Installation of a suction splitter vane Installation of one or more stator vanes adjacent to the pump inlet will have an effect similar to that described under impeller blade modifications. The amount of performance increase achievable is dependant on impeller design and operating point, but a 10-15% increase of TDH at BEP is not uncommon. Unlike the impeller modifications, inlet vane installation is often relatively simple and does not require customization of spare parts. The impact on NPSHR should be determined through testing.

PC38 Improving Centrifugal Pump Performance

November 26, 2009

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PumpClinic
Decrease system resistance

Issue 38

Upgrading valves, replacing heat exchangers, or modifying piping or other system components to lower the resistance head at any given flow will result in a pump that will operate at an increased flow. The pump will also have a reduced horsepower requirement as compared to the previous methods that increase pump TDH to achieve the desired increase in flow. Summary Although several methods of increasing flow rate have been discussed, it is our opinion that the modification of impellers and installation of suction splitter vanes are not really viable. The reasons are the uncertainty of the improvement and the repeatability of the process particularly in the case of blade modification. The better means of achieving increased flow are increase speed increase impeller diameter reduce system resistance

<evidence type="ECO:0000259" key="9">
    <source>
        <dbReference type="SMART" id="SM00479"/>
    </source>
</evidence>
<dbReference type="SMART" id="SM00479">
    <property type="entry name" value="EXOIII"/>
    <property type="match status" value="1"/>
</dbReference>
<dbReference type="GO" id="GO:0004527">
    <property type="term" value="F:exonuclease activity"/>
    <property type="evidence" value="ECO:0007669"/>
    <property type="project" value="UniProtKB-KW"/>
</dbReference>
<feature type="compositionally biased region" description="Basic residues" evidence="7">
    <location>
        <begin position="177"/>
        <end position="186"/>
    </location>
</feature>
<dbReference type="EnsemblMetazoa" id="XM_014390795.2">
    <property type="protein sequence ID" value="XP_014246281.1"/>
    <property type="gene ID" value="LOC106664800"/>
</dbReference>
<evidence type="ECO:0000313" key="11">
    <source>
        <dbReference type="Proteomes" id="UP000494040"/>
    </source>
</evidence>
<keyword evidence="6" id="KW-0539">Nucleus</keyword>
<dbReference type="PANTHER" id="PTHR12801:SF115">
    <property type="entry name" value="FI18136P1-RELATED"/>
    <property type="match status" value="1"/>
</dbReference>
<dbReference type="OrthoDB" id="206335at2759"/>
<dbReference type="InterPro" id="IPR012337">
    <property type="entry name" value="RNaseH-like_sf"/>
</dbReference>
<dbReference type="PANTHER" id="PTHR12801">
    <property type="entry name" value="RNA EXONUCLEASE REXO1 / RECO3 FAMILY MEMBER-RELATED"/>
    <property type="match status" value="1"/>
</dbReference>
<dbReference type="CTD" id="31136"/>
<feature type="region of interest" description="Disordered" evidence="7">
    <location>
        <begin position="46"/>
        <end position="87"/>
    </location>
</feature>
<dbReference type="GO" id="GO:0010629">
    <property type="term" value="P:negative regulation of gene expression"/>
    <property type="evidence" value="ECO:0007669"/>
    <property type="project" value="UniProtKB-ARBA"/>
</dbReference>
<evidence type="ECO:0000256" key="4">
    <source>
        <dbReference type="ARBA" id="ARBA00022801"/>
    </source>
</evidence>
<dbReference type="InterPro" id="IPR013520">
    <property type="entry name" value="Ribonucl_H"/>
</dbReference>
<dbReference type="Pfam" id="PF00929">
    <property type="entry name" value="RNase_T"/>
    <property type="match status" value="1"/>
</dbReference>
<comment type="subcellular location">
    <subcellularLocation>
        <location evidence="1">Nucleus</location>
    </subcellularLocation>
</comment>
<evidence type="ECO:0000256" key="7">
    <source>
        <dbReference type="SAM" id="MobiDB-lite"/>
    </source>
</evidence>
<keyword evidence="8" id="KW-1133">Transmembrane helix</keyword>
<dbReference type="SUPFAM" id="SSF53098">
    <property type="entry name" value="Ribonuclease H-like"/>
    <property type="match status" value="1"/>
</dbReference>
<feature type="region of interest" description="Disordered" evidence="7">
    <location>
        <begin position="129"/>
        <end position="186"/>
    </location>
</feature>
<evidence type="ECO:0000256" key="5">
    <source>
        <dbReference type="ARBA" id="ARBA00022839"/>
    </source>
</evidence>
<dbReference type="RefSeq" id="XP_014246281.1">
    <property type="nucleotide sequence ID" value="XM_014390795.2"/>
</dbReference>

Other considerations There are a number of associated mechanical and hydraulic issues that should also be evaluated when investigating modifications to increase a pumps flow rate. It is a good idea to consult the OEMs service department to assist in evaluating the pump requirements. Some of the items are as follows: NPSHR: It is likely that the NPSHR will increase if either flow or pump RPM is increased. Seal flush requirements: The pressure at the seal chamber will increase in proportion to the pump discharge pressure. Make sure that there is adequate seal flush pressure to give the required flow rate through the seal. Power: Increasing flow rate will result in increased power draw unless it is accompanied by an adequate decrease in system head requirements. When changing speed or impeller diameter, power will vary approximately as the cube of the ratio of the change. Couplings, base plate dimensions, and electrical components will all require re-evaluation. Mechanical: Planned changes to the operating speed should be evaluated with respect to rotor critical speed, pressure containment, and mechanical seal limitations. Operating Limits: Changes that move the pump further away from the best efficiency point may decrease pump reliability due to hydraulic instability.

Courtesy of Lawrence Pump Inc

PC38 Improving Centrifugal Pump Performance

November 26, 2009